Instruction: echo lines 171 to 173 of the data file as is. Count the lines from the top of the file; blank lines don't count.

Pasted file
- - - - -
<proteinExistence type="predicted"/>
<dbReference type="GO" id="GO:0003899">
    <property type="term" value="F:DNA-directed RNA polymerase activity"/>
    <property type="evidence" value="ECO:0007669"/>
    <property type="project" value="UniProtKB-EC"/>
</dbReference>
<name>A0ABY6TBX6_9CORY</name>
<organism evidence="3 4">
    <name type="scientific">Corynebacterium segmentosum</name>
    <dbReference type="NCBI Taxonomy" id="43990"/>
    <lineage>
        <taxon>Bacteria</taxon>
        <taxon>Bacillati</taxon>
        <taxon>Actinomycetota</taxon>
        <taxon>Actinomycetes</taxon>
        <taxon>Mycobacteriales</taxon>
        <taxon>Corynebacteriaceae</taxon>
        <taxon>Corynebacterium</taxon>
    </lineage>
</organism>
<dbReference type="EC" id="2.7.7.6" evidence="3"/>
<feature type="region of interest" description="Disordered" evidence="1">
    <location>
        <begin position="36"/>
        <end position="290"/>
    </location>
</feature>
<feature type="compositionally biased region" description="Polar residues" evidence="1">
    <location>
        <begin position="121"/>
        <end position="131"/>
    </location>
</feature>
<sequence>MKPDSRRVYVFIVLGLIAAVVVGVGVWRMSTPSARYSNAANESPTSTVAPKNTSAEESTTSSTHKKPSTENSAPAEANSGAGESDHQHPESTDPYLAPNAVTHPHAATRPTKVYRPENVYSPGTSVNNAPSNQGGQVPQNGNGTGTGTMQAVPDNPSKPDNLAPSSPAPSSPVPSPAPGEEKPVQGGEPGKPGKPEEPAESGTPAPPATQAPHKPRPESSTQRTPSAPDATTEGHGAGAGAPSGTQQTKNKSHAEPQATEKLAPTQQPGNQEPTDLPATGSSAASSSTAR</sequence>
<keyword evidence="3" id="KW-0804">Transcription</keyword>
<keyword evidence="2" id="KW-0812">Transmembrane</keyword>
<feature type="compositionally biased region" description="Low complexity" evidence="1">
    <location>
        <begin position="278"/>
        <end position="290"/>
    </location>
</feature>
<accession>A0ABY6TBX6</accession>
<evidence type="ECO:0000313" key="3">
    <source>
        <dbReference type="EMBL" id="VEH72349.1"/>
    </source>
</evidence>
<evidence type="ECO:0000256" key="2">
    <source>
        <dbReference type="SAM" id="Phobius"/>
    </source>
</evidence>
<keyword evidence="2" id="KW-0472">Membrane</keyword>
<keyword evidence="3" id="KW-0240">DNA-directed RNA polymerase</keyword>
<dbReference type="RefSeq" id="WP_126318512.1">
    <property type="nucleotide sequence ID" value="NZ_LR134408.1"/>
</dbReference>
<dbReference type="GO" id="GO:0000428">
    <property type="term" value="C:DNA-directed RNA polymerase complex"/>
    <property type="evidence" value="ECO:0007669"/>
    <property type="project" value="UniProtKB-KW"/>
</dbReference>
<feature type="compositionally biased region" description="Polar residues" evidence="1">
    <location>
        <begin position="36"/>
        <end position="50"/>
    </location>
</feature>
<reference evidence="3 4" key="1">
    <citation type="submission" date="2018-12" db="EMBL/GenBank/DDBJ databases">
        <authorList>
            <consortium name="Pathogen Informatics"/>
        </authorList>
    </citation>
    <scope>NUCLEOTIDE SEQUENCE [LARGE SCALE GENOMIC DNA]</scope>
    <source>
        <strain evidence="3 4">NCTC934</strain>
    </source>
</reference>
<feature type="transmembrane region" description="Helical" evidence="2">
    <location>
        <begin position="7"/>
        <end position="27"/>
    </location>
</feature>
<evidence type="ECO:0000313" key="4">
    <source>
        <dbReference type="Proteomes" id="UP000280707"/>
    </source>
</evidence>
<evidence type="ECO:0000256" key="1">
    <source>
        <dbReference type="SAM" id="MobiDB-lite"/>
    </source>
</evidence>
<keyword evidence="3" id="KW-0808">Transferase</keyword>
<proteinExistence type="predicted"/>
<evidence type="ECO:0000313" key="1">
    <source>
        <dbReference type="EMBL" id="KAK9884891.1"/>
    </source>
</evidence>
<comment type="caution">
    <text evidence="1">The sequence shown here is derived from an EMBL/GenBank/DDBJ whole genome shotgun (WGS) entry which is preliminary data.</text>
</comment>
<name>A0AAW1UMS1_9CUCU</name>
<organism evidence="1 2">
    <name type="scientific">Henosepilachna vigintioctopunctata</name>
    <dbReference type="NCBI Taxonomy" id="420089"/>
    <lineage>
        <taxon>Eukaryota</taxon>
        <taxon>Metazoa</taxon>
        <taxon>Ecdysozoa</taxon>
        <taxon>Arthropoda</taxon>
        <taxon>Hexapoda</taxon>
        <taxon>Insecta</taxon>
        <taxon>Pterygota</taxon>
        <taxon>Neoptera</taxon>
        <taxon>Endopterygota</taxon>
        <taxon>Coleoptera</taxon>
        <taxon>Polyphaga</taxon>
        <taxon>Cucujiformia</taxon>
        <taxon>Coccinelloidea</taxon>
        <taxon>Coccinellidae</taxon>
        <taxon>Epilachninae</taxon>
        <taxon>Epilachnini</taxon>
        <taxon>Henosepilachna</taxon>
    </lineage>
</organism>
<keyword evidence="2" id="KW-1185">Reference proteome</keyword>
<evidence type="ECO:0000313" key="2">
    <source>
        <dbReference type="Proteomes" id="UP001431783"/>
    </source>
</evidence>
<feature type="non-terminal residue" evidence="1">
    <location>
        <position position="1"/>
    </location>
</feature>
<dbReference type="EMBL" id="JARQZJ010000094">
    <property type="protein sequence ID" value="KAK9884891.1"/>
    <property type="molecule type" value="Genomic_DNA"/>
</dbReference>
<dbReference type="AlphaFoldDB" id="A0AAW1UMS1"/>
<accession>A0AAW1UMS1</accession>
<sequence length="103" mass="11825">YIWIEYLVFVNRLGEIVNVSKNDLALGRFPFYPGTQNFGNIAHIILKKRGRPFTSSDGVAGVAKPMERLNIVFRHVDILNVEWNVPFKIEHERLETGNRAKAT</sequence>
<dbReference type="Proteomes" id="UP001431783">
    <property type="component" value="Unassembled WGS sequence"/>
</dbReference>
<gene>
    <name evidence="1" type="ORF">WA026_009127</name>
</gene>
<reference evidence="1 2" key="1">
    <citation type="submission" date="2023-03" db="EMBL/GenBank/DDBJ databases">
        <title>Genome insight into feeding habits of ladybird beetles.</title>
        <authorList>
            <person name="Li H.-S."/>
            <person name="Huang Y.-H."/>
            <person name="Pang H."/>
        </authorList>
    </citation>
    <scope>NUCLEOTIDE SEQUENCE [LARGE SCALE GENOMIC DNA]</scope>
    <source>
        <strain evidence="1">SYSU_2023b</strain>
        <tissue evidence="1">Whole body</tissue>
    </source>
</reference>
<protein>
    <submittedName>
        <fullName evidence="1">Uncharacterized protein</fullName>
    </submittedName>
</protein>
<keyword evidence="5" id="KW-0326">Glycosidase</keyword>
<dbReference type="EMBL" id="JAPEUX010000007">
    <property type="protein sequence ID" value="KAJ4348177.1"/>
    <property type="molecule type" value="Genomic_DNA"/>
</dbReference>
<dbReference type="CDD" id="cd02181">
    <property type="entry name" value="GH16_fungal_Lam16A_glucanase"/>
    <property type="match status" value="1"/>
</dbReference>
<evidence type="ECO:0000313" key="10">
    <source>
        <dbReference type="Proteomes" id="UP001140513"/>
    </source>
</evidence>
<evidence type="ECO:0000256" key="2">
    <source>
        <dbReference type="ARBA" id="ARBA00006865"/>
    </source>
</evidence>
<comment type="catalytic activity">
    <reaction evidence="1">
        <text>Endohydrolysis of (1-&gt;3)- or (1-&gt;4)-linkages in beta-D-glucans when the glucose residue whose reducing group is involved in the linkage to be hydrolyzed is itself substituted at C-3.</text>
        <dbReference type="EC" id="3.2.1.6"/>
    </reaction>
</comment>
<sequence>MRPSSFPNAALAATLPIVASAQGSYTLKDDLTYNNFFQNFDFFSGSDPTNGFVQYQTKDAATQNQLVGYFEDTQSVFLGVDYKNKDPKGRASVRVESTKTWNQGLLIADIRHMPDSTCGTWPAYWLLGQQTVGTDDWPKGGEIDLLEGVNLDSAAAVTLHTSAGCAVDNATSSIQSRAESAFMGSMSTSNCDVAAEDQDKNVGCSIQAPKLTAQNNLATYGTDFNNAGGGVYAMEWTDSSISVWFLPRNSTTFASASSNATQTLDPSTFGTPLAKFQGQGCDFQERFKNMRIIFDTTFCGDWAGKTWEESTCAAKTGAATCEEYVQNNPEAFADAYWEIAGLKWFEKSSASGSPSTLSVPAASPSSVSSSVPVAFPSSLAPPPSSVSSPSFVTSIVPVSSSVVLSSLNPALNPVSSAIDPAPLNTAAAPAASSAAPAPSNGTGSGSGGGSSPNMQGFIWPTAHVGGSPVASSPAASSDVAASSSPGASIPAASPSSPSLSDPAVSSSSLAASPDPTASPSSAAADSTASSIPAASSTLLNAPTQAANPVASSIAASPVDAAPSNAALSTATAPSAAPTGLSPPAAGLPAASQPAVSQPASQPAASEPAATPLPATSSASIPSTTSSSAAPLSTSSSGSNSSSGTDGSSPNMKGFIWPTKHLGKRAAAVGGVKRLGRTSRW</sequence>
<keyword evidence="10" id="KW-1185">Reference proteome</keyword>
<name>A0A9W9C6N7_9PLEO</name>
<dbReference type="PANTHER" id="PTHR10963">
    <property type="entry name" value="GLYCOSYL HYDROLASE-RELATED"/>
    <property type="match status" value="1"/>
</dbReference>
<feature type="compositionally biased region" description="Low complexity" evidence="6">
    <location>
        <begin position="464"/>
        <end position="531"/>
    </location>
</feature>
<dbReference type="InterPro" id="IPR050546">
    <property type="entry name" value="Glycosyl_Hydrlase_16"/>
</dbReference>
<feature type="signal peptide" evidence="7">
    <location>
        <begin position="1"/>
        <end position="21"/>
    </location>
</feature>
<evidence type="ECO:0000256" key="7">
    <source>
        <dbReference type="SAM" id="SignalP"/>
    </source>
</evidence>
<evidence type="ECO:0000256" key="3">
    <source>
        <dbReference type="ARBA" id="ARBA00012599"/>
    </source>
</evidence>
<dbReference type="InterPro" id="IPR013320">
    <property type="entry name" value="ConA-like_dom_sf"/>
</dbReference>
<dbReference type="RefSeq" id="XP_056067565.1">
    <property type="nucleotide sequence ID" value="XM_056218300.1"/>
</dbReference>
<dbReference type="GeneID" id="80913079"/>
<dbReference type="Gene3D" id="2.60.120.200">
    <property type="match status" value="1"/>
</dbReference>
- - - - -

    <submittedName>
        <fullName evidence="1">Uncharacterized protein</fullName>
    </submittedName>